Today in labor history: Inventor gives first public demo of FM broadcasting

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On this day in 1935, inventor Edwin Armstrong gave the first public demonstration of FM (frequency modulation) radio broadcasting in Alpine, New Jersey.

An electrical engineer from New York, Armstrong is considered the "most prolific and influential inventor in radio history," according to Media Culture: An Introduction to Mass Communication.

Armstrong expanded upon the Audion vaccuum tube, the invention of Lee DeForest, and used it to invent an amplifying system that enabled radio receivers to pick up distant signals. His innovations rendered obsolete the large generators that had to be used for generating power with the previous radio transmitters.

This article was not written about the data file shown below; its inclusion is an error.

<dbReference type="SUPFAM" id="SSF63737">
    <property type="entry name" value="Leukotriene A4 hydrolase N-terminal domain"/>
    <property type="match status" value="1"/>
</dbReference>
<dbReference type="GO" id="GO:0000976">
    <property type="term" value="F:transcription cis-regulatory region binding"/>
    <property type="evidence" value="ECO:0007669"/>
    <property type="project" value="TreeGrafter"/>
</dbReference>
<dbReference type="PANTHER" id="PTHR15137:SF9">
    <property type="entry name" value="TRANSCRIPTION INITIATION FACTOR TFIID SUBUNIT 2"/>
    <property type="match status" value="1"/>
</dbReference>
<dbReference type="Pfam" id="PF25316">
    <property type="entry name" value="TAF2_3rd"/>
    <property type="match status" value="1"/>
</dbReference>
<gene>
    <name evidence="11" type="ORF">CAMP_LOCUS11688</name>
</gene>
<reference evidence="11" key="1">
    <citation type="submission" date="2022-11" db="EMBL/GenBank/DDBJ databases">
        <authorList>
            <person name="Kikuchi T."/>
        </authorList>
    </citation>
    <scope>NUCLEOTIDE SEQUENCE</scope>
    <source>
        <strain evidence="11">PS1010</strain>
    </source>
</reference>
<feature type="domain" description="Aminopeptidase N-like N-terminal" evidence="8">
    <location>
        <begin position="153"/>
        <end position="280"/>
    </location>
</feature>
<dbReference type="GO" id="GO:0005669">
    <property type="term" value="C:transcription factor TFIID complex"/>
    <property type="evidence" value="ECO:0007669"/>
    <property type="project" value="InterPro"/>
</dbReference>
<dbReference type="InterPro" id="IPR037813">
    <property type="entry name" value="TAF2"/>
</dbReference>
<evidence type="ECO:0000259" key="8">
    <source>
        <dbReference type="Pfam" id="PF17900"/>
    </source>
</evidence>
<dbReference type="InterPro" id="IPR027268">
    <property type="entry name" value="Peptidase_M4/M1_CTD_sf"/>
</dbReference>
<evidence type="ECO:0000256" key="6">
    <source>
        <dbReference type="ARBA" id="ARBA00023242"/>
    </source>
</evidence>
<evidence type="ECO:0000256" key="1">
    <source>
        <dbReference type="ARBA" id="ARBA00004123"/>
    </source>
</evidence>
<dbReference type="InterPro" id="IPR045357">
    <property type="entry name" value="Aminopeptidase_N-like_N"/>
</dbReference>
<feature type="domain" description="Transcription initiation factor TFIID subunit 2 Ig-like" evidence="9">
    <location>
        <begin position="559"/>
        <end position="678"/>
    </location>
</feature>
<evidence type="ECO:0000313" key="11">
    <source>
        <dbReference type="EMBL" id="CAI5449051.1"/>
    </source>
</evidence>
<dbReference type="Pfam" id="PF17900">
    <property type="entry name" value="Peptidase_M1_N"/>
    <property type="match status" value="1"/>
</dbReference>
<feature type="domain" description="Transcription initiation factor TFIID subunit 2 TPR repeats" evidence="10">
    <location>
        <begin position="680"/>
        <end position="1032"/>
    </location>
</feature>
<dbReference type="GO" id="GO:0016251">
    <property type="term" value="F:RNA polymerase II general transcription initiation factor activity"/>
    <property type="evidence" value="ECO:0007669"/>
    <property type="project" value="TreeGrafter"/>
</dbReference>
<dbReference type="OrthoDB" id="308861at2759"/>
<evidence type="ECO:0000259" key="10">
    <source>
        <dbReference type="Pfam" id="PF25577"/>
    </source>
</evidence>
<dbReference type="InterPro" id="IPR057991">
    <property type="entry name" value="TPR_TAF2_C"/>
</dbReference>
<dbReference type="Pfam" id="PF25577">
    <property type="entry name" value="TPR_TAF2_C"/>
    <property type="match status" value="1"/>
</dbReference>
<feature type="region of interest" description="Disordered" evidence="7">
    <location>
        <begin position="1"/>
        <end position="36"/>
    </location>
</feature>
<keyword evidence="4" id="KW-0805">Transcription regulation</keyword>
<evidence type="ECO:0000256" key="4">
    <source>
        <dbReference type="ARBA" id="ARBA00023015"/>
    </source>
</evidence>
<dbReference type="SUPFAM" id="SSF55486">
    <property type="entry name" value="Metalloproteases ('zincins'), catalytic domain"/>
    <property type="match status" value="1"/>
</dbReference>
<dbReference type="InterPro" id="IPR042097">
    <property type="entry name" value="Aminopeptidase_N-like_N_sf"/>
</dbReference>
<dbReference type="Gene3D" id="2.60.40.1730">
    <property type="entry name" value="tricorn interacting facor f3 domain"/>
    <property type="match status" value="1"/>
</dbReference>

Today, the town where Armstrong first debuted FM radio is home to Armstrong Tower, from which FM radio was first broadcast in 1937. The 400-foot tower was used by New York City television stations after the September 11th attacks, so they could continue broadcasting.

After years of legal struggles with the RCA corporation, which saw FM radio as a threat to its (at the time) AM radio empire and tried to circumvent its popularity, Armstrong took his own life by jumping from the thirteenth floor of his New York City apartment.

He is a member of the National Inventors Hall of Fame and the International Telecommunications Union's roster of great inventors.

Photo: Armstrong explains the superregenerative receiver in New York, 1922. Wikipedia (CC)

 

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